Their Film Is One of the Weirdest Prizewinners of the Year. Deal With It.


It’s when Alexia’s breasts start leaking motor oil that there’s no mistaking the father of her child was the tricked-out Cadillac she had tough intercourse with after the erotic automobile show, the night she killed a man by stabbing him within the ear.

That’s before she goes on a killing spree, breaks her nostril and disguises herself because the lacking son of a hearth chief on steroids who agrees: she is his child.

That is only a glimpse of the harrowing happenings in “Titane,” Julia Ducournau’s audacious splatter-drama that opened Friday. The film is profitable prizes and significant approval for its comedian carnage and upending of gender — and for a uncooked performance by the newcomer Agathe Rousselle as Alexia, who’s carnally drawn to automobiles.

“Titane” is also producing dropped jaws and screams from filmgoers scandalized by its gory, outré method to the story of a girl who, as Ducournau put it, “is driven by her impulses and desires for the dead material that is metal” but who “starts getting in touch with her humanity step by step.” One reviewer called it “the most shocking film of 2021.”

Sitting at a French-enough bistro the day before “Titane” had its first screening on the New York Film Festival, the phrase Ducournau used most typically wasn’t “berserk” or another scary-sounding adjective reviewers have used. The phrase was “love.”

“The whole point with my film is to make you feel what the characters feel, but it’s hard to make you feel love, to physically feel it” cinematically, she said. “So I decided to do it as a challenge and ask: can you do that with love?”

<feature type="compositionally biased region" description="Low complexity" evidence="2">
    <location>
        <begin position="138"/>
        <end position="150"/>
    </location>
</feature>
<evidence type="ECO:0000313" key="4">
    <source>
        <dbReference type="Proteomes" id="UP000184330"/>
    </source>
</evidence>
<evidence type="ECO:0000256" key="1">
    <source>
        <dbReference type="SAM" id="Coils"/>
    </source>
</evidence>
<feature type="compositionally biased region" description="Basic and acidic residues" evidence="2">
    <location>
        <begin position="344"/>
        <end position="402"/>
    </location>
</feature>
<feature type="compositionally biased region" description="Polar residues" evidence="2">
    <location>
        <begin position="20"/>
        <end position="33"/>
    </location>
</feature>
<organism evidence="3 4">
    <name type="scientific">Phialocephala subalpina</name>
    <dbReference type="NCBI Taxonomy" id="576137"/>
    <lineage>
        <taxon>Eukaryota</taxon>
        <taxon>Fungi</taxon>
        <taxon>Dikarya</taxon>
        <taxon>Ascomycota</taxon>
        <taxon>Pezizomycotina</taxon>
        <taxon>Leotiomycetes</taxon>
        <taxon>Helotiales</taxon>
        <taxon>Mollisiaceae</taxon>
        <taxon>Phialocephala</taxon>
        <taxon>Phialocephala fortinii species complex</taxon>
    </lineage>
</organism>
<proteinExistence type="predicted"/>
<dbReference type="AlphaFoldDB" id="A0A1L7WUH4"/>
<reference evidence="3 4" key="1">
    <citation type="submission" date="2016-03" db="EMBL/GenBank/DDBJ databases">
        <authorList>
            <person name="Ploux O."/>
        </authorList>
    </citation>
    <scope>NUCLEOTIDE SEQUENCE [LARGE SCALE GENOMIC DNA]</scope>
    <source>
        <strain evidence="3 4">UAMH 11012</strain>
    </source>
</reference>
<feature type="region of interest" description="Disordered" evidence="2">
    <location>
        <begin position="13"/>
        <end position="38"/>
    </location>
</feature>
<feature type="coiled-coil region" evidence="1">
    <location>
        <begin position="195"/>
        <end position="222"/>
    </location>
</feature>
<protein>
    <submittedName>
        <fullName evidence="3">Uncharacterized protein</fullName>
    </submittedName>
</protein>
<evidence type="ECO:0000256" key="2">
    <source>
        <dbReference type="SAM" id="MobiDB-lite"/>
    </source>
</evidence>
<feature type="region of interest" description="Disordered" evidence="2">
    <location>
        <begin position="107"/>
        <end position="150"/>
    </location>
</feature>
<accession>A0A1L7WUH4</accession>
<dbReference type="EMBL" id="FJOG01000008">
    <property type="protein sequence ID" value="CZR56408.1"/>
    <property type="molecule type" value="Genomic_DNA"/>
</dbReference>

Rousselle, too, used the phrase to explain the movie in a separate interview: “You have this beautiful love story between my character, who has never been in love before, and a father who doesn’t think he can ever love again and they find out what loving means and what love means,” she said. “Love is the movie.”

At 37, after simply two feature movies, Ducournau, a Paris native, has already become a genre film sensation. In the view of Alexandra West, the author of “Films of the New French Extremity: Visceral Horror and National Identity,” Ducournau’s work is “extreme and absurd but also human” and “part of the driving force behind what’s to come for cinema.”

“She’s challenging audiences and getting audiences to react to cinema and to talk to each other,” West said. “That’s exciting.”

The director M. Night Shyamalan took notice: Ducournau directed two episodes of the macabre AppleTV+ series “Servant,” for which he’s an govt producer. “Julia Ducournau killed it. Brooding, shocking & cinematic,” he tweeted.

Reviews of “Titane” have been principally celebratory (Entertainment Weekly called it “outrageously good”) whereas still aware of its grisly bravado (“the work of a demented visionary.” IndieWire wrote). Others wondered: to what finish? In his review for The Times, A.O. Scott wrote: “For all its reckless style and velocity, ‘Titane’ doesn’t seem to know where it wants to go.”

In July, “Titane” was the shock winner of the Palme d’Or, the highest prize on the Cannes Film Festival. It was the primary time a girl had received the award since Jane Campion in 1993 for “The Piano.” Ducournau said she was in disbelief till she hugged Sharon Stone and wouldn’t let go. Then the actress requested how she was feeling.